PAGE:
Construction of seven small shops and a large two-storeyed building for Farmers is set to begin in Wanganui's Victoria Ave in March.
The development will fill in a weedy empty space that has galled some residents for years.
The complex is called Victoria Retail Centre on plans approved by Wanganui District Council.
The owner of the site, English developer CJ Efstratiou, was visiting Wanganui until yesterday. He has been in talks with DML Builders.
DML owner David Corney said work would start on refurbishing the former ASB Bank building first. He expected to hire more staff later in the building process.
When contacted about the next phase of the project, Mr Efstratiou said he hadn't liked past stories about him and his development. He would only say "everything is now under way".
Wanganui District Council principal planner Jonathan Barrett said he had met with the developer many times during his year in the job.
Amended plans approved by the council in July show a 5530sq m, two-storey building for Farmers, with its back against St Hill St.
The centre of the site is filled by a 71-space carpark. Victoria Ave is fronted by seven small, new shops, with a gap between them for a covered walkway into the interior.
The vehicle entrance to the carpark would be from Maria Place, with a further three small shops built along the footpath there at a later date.
The carpark will be controlled, with charges for parking. Reinstating 71 of the parking spaces on the site has been a council condition for the development going ahead.
The new shops on the Victoria Ave and Maria Place street fronts will all appear to be two-storey, and have canopies over the footpath.
The Farmers building will have only one entrance, facing the carpark and pedestrian walkway from Victoria Ave.
Mr Barrett said the council had asked for and got some changes to the plan. One was adding three display windows and some variations in sheathing to the St Hill St frontage, to ensure the building had some visual features from that street rather than just a blank wall.
A previous condition from the council was that the Victoria Ave buildings be up by February 2013, and the project finished by March 2015. That now seems unlikely.
"I think we will take a view on progress at the time when the deadline approaches," Mr Barrett said.
"The key is that this development happens and we get the injection of investment, which is going to be good for Wanganui."
Another council condition for the project is getting more detail from the designers - Auckland's Ignite Architects. And the council wants the site appropriately recorded and mapped by an archaeologist. The development cannot proceed without an archaeologist to supervise earthworks, in case more pre-1900 remains turn up.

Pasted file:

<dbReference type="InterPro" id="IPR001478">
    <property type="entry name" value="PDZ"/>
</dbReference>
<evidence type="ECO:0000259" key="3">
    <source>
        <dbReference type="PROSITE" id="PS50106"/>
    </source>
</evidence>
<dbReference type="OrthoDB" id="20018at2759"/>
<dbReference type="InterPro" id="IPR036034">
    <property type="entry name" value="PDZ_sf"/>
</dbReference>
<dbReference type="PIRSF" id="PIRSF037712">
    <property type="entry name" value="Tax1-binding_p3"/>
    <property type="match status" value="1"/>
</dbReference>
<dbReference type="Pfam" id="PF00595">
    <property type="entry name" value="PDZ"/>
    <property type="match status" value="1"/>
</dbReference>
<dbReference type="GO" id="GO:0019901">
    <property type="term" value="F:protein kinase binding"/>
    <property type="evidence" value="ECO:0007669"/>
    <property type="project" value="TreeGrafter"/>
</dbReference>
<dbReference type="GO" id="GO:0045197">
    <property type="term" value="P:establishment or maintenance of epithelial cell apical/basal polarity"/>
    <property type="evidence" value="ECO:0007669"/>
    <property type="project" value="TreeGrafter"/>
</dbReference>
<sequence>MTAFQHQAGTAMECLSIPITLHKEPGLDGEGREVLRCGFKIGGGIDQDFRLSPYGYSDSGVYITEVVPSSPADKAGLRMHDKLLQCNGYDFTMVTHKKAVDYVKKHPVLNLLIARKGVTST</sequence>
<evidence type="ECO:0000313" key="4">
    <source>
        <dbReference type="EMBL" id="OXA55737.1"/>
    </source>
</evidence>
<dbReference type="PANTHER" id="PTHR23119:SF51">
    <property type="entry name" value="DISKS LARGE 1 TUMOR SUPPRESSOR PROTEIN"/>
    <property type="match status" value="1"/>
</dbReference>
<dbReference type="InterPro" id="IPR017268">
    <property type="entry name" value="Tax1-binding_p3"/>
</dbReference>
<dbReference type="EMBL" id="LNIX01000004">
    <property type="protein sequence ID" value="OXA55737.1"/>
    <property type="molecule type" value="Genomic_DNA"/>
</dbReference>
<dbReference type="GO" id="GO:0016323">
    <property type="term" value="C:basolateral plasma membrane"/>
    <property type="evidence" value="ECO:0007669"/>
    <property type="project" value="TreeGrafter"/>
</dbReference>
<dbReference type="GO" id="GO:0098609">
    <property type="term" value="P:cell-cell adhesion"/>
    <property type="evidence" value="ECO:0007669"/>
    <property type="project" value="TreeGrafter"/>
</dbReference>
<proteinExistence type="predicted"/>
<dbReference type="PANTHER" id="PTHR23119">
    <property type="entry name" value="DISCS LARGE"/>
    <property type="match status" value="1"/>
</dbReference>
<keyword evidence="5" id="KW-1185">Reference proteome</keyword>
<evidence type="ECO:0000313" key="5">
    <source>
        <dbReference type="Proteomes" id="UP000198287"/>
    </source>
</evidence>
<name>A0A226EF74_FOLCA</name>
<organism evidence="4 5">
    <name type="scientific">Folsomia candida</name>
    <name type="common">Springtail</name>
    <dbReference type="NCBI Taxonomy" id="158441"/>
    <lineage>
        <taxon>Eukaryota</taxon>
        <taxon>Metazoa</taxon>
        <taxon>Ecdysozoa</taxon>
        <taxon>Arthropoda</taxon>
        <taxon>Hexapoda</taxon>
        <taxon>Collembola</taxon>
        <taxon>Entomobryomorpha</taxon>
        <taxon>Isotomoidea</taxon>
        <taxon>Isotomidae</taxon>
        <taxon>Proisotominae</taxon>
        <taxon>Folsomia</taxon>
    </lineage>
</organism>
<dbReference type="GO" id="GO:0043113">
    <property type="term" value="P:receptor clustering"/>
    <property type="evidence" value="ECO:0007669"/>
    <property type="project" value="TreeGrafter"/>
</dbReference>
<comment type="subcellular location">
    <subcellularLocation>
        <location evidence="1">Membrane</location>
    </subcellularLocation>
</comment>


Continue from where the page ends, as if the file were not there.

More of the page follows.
Mr Efstratiou's last archaeology contractor will not work for him any more, because the developer failed to pay or communicate with him. Payment was finally made after a lengthy court battle.
The New Zealand Historic Places Trust is looking for a replacement archaeologist, its Central Region manager Ann Neill said.
"It's not finalised, but it's very close."
Artefacts already found onsite are being stored, and Mrs Neill said it was likely they would be analysed by a small team, under the direction of a competent person.
"We are just proposing a way forward with CJ, around how those artefacts are analysed."
She was aware that Wanganui people would like to see some action.
"We're trying to progress this in a timely way so that the site can have a positive outcome rather than leaving it in its current state. We recognise that it's not ideal that it has taken so long and we're hopeful that it will be resolved very soon."
Mr Efstratiou is now in the clear financially with Wanganui District Council after paying rates arrears of $161,693. He also paid the remaining $192,603 on a former council carpark bought in 2005 and needed to complete the land package for his development.
He owns $22.5 million worth of central city Wanganui property.
Two-storey, 5530sq m Farmers store
7 smaller retailers initially; three other shops will be built later
Construction to start in March
Work due to be completed in March 2015